process is supposed to be about.
> > That someone would call such a meeting a culmination of an "open
> > process" really leaves me speechless, Pete...that people complain
> > about IANA's so-called "closed" process, and yet embrace this is just
> > mind boggling.
> Your mind is easily boggled. The IANA process has been closed from
> beginning to end. Their idea of an open process goes like this:
> * They have a law firm produce some articles and bylaws. Who
> provides input into this process? We don't know. Who actually
> writes the articles and bylaws? We don't know. They just pop
> up on the Web one day.
> * Jon announces that they are up there. Comments are invited.
> These are handled by a software robot that just puts converts
> them from email into HTML and puts them up on the Web. Does anyone
> ever reply to them? Of course not. Does anyone at IANA ever read
> them? That is an indelicate question.
> This isn't an open process. There are two parts to it: a completely
> closed process that periodically produces revisions and a completely
> mechanical process that puts email comments up on the Web, untouched
> by human hands.
Agreed. This is indeed NOT an open process that the IANA has engaged inand
promised from a reading that Jon Postel himself had read by Tamar at the
Reston conference. This show us that not only is the IANA NOT interested in
an open process, but it also serves to show that Jon Postel, is indeed not
to be trusted. He has made a promise and than not followed through on that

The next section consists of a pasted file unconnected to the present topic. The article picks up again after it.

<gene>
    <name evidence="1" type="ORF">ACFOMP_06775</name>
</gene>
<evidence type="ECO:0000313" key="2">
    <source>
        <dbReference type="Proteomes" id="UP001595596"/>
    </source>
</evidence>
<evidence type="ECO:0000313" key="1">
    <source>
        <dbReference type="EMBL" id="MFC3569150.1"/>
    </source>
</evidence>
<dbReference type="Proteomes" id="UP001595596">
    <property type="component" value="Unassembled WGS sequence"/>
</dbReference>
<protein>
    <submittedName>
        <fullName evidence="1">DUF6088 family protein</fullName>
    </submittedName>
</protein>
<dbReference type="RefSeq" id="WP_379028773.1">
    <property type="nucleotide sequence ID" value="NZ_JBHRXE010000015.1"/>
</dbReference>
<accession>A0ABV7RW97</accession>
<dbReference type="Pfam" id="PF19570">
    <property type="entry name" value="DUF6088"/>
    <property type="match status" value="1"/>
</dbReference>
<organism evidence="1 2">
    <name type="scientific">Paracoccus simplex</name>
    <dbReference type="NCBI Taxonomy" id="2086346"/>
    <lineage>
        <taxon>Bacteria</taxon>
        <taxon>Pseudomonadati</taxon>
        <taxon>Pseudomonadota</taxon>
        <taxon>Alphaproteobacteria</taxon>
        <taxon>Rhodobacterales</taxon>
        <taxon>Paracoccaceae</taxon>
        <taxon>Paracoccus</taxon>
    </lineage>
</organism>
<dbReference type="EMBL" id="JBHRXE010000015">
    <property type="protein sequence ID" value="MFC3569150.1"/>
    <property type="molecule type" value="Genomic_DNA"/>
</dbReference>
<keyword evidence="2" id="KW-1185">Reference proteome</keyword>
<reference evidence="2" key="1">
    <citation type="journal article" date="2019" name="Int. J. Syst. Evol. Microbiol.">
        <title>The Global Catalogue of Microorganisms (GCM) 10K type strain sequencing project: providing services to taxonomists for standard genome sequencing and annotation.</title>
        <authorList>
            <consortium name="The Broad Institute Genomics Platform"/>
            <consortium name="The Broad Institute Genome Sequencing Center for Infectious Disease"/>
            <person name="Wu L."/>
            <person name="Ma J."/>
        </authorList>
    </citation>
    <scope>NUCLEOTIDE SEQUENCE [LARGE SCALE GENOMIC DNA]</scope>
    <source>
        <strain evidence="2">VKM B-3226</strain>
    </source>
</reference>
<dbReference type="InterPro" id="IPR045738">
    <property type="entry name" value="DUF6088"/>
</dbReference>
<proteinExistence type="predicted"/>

That is frankly apauling to us!!!
> The IFWP process is utterly different. There have been completely
> open meetings about every two weeks that produce, in the usual
> shambolic Internet fashion, reams of words, arguments, sweat, some
> tears, and pages and pages of consensus points. Alongside these are
> very active email lists where real live people say things and other
> real live people insult them right back.
> Which of these is closer to the traditional Internet way? Do I really
> have to underline the fact that it is the IFWP?
No you don't, until now. Now the IFWP, in the name of Tamar Frankel,
hasdecided to bow to the underhanded methods that the IANA uses to determine
what and how things should conclude. This also is apauling to us!!!
> > Jim says he knew that such a meeting might be a hard sell, so
> > HE insisted that there be a "completely open" meeting thereafter to
> > ratify or not ratify the result.
> >From my experience in attending the conferences in Reston, Brussels,
> Geneva, and Singapore, and from over 50 hours of conference calls, I
> could see why Tamar insisted on a small group under extreme time
> pressure hammering out a compromise document from the results of all